Lauren - there definitely is a difference. We are middle class, they are low income. That's a whole separate story, in that bio mom has always found men (not sure how she does it) that take her and all of her kids in and the man supports them all while she doesn't work. This last time she broke up w one guy and had another guy to support them all in one week! However, current bf lost his job teaching 3rd graders bc he showed up to work drunk. So now she has to work, but only tries to get under the table jobs and has only been able to hold them for short periods of time.
post #6 of 13
Thread Starter 
Hillary - boundaries are something we have been trying to establish since we got our son 3 years ago. He's 17 now, so really it's up to him what boundaries are to be in place throughout the years now. Yesterday he wanted to give her money and I told him he shouldn't have to do that and he got defensive. When bio family asks for things, we do explain to him how it's not our responsibility to do that. Hopefully she doesn't guilt him into helping support her and the younger kids in the coming years like she did the oldest child.
post #7 of 13
Quote:
Originally Posted by krisnic View Post

Lauren - there definitely is a difference. We are middle class, they are low income. That's a whole separate story, in that bio mom has always found men (not sure how she does it) that take her and all of her kids in and the man supports them all while she doesn't work. This last time she broke up w one guy and had another guy to support them all in one week! However, current bf lost his job teaching 3rd graders bc he showed up to work drunk. So now she has to work, but only tries to get under the table jobs and has only been able to hold them for short periods of time.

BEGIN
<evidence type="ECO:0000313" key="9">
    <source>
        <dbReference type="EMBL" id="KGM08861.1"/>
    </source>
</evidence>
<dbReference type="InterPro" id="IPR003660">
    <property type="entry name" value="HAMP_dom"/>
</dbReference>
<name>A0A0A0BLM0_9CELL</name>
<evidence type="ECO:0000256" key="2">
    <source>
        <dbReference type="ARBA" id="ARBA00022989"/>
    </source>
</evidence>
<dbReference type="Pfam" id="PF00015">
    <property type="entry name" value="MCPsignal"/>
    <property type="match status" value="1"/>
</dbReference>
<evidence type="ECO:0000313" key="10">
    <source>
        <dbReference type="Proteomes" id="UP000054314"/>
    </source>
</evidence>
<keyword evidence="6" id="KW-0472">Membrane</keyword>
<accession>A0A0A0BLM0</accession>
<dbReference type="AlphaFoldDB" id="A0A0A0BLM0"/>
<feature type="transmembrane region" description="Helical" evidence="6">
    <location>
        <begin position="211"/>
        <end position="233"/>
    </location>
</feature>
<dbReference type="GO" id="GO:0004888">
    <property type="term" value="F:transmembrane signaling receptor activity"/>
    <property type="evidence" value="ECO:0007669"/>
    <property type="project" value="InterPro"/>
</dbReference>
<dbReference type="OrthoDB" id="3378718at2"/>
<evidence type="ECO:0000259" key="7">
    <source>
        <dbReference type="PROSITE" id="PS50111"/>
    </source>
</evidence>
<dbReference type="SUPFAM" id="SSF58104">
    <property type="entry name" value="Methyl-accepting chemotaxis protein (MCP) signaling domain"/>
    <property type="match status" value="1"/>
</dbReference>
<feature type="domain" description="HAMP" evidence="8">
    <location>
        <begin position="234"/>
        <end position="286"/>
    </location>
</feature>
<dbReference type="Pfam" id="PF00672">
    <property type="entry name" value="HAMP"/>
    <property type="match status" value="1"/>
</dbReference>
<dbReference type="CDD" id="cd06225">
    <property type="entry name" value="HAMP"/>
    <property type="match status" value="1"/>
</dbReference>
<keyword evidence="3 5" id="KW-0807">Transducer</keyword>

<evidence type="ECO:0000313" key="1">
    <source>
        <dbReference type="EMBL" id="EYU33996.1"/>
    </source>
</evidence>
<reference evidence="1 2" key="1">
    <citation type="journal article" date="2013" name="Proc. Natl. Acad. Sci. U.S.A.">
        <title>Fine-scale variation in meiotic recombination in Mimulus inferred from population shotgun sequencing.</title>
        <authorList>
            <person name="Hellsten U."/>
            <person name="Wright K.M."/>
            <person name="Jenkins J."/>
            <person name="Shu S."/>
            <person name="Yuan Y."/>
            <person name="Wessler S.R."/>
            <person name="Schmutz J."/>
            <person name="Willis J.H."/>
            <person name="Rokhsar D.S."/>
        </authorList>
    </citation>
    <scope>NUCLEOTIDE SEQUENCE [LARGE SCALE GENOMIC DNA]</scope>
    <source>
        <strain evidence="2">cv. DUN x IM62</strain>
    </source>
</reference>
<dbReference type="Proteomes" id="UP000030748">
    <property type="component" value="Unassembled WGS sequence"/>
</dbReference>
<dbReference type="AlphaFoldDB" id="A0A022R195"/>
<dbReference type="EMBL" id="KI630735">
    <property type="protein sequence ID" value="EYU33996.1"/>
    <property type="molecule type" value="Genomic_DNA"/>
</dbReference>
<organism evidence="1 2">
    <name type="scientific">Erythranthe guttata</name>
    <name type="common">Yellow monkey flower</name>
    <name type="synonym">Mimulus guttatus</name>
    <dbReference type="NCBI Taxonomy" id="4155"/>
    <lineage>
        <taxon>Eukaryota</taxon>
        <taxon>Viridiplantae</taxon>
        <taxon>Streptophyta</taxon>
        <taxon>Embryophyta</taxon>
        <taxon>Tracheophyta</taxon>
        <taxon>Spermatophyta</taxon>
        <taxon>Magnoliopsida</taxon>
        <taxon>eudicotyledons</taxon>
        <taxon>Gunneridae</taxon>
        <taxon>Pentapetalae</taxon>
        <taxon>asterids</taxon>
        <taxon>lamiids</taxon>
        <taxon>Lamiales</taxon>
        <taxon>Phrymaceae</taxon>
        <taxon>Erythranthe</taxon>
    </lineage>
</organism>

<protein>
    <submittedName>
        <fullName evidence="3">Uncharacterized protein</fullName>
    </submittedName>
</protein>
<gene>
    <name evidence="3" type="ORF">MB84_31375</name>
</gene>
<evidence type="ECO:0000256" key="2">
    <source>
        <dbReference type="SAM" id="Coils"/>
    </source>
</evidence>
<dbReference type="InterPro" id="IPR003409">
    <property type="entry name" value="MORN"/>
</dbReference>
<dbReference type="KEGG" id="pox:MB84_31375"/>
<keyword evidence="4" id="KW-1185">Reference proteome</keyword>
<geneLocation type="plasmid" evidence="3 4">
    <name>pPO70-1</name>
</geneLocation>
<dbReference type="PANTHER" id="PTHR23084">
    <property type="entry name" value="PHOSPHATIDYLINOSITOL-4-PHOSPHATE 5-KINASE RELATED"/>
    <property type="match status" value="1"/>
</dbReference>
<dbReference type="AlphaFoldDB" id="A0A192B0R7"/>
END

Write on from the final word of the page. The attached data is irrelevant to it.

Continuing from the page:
So I guess I would encourage you to think of this stuff in terms of cultural difference, not as moral defect. In a different culture, things are done differently. With families that have lived with multi-generational poverty, these habits are all very familiar and even normal, because they help the family survive. This bio mom probably learned these ways from her mom.I know it sounds strange, but it's been proven that these types of habits won't change through moralizing or judging, but through understanding of how these systems have helped the family survive. That doesn't mean that you have to be part of the family's survival system, but in asking your son to reject these values (at his age, after many years of these values being instilled in him) it is akin to him fully rejecting his family, which clearly he is not ready to do. Might he be open to figuring out some other way of showing his care for his mom without giving her money? She has modeled that the "man" of the house gives her money to survive. This is a way that he can gain her affections, through helping her survive. Think through together how else he can show her this in HER language? Maybe not money, but something she needs that will still help her to value him? In most adoptions this wouldn't be happening because at a younger age (for him) you'd be able to set more limits. YOu've expressed before though that he has even gone and lived with her for awhile, so I just don't think this is a battle you can win right now. There has to be a way of embracing his 'culture' or he will be further alienated. 

post #8 of 13
Thread Starter 
I know. I get it, there are definitely cultural differences at play here. I just don't think it's just that. The comments she makes about me to my son, the poor choices that she makes...there's just so much going on. It's annoying and exhausting to say the least.
post #9 of 13

Yeah, I didn't mean to imply that she doesn't have anything personal with you. You are raising her son. That's pretty personal. So I'm sure that she's going to make snide comments or challenge your ideas to him. When you roll up all the differences in economic class, multi-generational poverty/culture, and her personal issues with you, I would think it would be pretty nasty. And exhausting.

post #10 of 13